New theory: water on the Moon is blown by the “wind” from the Earth

Tram Ho

The researchers found evidence that traces of water lay inside meteor craters and were trapped in tiny particles of matter – similar to tiny snowballs.

While trying to figure out the origin of these strange water numbers, many experts have assumed that these countries were caused by interactions between the Earth and the Moon, backed by both the atmosphere and the magnetosphere. Although water is an indispensable part of life, water is not a rare resource in space. As long as there is a “depression”, water can exist inside a meteorite or lurking under a thick layer of ice of some cold celestial body.

Considering the relatively “close” distance between the Earth and the Moon, the splashing water from our house to Hang’s house is not too unbelievable. However, when exposed to the sun and cosmic radiation all day, water on the surface of the Moon is unlikely to last for long.

Giả thuyết mới: nước trên Mặt Trăng do gió từ Trái Đất thổi sang - Ảnh 1.

The word book of the Earth.

To account for more moisture than expected on the Moon, the scientists proposed a hypothesis: water is formed from protons “rains” produced by the solar wind. Hydrogen ions collide with the oxide minerals found in lunar dust and rocks, causing chemical bonds to decay, thereby having the basis to combine with oxygen to create water. This hypothesis sounds very plausible, and we should be able to confirm it as we continue to observe water molecules exposed to the harshness of the Universe.

The Earth is protected by magnetosphere against countless ions emitted from the Sun. This shield not only covers the roof of mankind, but is also blown away by the solar wind and forms a drop of water. Over a period of several days each month, the Moon would pass through a portion of the magnetosphere and be temporarily protected from the Sun.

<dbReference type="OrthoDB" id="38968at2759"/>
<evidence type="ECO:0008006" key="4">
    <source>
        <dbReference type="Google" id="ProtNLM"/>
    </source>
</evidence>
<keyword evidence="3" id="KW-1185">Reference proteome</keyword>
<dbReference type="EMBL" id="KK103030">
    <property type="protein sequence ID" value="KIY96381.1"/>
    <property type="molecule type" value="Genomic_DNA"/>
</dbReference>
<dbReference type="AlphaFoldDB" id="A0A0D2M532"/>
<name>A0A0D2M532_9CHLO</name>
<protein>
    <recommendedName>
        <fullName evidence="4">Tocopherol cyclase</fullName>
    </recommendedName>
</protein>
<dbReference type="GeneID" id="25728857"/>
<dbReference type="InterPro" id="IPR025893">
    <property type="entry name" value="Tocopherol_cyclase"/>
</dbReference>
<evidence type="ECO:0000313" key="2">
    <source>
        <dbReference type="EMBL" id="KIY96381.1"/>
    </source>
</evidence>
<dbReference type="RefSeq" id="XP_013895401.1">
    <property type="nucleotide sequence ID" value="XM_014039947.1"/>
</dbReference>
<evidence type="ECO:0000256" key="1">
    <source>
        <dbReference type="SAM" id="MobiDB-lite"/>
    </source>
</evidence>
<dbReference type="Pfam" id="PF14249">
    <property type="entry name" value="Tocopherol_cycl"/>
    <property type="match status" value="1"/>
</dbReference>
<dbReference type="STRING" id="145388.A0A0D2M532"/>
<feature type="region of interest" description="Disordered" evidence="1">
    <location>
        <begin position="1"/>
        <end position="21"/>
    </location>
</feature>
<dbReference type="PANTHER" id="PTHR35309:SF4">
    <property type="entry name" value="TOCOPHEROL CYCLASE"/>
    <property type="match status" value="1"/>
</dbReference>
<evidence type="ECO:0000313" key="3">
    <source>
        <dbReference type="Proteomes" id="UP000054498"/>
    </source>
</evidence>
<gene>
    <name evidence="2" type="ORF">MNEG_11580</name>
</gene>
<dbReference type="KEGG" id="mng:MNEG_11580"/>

Just recently, a group of scientists from many countries have been using the Japanese Kaguya exploration satellite to accurately indicate when the Moon entered the magnetosphere. Combined with data from the mineral detection engine on the Indian moon probe Chandrayaan-1, experts received unexpected results.

In short, they discovered that the two timelines did not match. The amount of water on the Moon’s surface does not change during the time the Moon moves in the magnetosphere and avoids the Sun.

This result can lead to many conclusions.

One is the solar wind hypothesis that produces water that is completely wrong, and somewhere below the surface of the Moon is a water bag that supplies the surface with liquid.

Another possibility allows the solar wind hypothesis to stand: Earth’s magnetic field has continued the solar wind’s devastating work.

Giả thuyết mới: nước trên Mặt Trăng do gió từ Trái Đất thổi sang - Ảnh 2.

Traces of water on the surface of the Moon.

Previous research results have shown that a plasma curtain directly related to the magnetosphere can release hydrogen ions similar to the solar wind. Investigations showed that this amount of ions shoots much to the polar regions of the Moon. Although the power cannot be as great as the solar wind, the theory above holds true: water can still form on the surface of the Moon in this way. There is still another possibility that oxygen from the atmosphere could somehow reach the Moon, especially during periods of Earth’s geomagnetic fluctuation.

All the above statements are purely hypothetical. Currently, the maps showing the density of water on the Moon’s surface do not match the available scientific models. However, the new map shows standing water at high latitudes, the area located on the equator of the Moon, so there is still a lack of data to confirm or negate any hypotheses.

The scientific community focuses on this problem because sooner or later we will build the Moon base. If you understand the mechanism of ice and water formation here, the brave people on the front lines will not have to worry about an essential resource for life. How convenient would it be if the Earth could scatter rain on the Moon.

Consult ScienceAlert

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Source : Genk